Russia seeking new munitions from North Korea, White House alleges

A convoy of Russian military vehicles moving towards border in Donbas region
A convoy of Russian military vehicles is seen as the vehicles move toward the border in the Donbas region of eastern Ukraine on Feb. 23, 2022, in the Russian border city of Rostov. (Photo by Stringer/Anadolu Agency via Getty Images)

Russia seeking new munitions from North Korea, White House alleges

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Russian officials are attempting to acquire munitions from North Korea, a Biden administration official alleged on Thursday.

The U.S. Treasury Department sanctioned Ashot Mkrtychev, a Slovakian national, whom the department accused of attempting to broker an arms agreement between the two authoritarian nations. The deal he sought to broker would have sent Russia more than two dozen kinds of weapons and munitions in exchange for materials ranging from commercial aircraft to raw materials and other commodities, according to the department.

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“We have new information that Russia is actively seeking to acquire additional munitions from North Korea,” National Security Council coordinator John Kirby told reporters.

“We also understand that Russia is seeking to send a delegation to North Korea and that Russia is offering North Korea food in exchange for munitions,” he added. “Any arms deal between North Korea and Russia would directly violate a series of U.N. Security Council resolutions. We’ve taken note of North Korea’s recent statements that they will not provide or sell arms to Russia, and we are continuing to monitor this closely.”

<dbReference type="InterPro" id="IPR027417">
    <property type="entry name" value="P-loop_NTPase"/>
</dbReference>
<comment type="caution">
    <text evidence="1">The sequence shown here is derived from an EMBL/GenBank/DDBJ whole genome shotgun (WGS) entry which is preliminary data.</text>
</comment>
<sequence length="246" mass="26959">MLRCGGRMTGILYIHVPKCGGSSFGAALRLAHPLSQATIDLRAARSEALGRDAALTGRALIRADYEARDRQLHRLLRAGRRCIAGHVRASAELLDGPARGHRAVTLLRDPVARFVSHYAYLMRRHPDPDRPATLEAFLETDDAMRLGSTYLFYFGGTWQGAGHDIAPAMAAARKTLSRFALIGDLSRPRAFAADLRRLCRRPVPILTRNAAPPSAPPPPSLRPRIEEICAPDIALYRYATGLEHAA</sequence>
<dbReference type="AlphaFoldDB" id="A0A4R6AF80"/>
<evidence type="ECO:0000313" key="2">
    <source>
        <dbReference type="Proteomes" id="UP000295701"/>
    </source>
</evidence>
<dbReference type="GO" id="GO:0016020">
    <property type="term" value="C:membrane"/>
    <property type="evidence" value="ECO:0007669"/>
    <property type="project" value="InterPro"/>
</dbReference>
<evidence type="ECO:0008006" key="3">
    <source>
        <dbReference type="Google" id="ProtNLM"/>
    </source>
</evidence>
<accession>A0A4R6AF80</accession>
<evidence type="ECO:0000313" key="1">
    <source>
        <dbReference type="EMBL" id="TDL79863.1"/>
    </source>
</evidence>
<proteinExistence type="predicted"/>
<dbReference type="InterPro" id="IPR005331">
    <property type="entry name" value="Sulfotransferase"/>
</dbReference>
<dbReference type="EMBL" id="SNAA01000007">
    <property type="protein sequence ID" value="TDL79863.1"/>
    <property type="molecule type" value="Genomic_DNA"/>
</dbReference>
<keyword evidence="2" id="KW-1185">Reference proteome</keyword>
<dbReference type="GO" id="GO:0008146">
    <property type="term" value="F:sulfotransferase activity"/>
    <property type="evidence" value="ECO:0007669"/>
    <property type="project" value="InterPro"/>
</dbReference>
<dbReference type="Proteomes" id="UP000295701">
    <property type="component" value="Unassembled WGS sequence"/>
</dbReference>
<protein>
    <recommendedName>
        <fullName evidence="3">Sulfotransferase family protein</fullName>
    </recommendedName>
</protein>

Kirby noted that Mkrtychev is “cut off from the U.S. financial system, and he will face significant challenges in attempting to access and abuse the international financial system now that his activities have been exposed.”

The broker allegedly worked on the deal from the end of last year to the beginning of 2023, though they indicated both sides were close to completing the deal. He had confirmed Russia’s preparedness to receive North Korean equipment and that they were ready to receive the munitions.

“Mkrtychev’s negotiations with those officials indicated that necessary Russian preparations for a proposed deal were complete, and that they were ready to receive materials from and transfer materials to the DPRK,” the announcement from the department said. “He also provided DPRK officials with information from Russian officials, likely connected to his attempts to obtain military equipment for Russia from DPRK. Lastly, Mkrtychev worked with a Russian individual to locate commercial aircraft suitable for delivery to the DPRK.”

Secretary of State Antony Blinken said in a statement that the sanctions are “a clear message that the United States will not relent in targeting those who provide support to Russia’s aggression and brutal war against Ukraine. We will continue to identify, expose, and counter Russian attempts to acquire military equipment from the DPRK or any other state that is prepared to support its war in Ukraine. This action is part of our ongoing efforts to undermine Russia’s ability to wage war, weaken its military-industrial complex, and deny the DPRK revenue it can utilize to further develop its U.N.-prohibited WMD and ballistic missile programs.”

Thursday’s allegation from the Biden administration is the latest accusation against “rogue” nations that it says are helping Russia conduct its war and subvert the sanction and export controls placed by Western allies of Ukraine.

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The administration has accused North Korea of providing the Wagner Group, a Russian mercenary organization known for its ruthlessness, with infantry rockets and missiles for use in Ukraine.

Russia has received hundreds of unmanned drones from Iran, and the administration has accused Beijing of considering providing lethal aid to Moscow, though officials reiterate they haven’t seen the Chinese cross this line yet. The administration has sought to declassify and expose situations such as these in an attempt to shine a light on the alleged action to preempt the relevant party’s action or considered move.

© 2023 Washington Examiner

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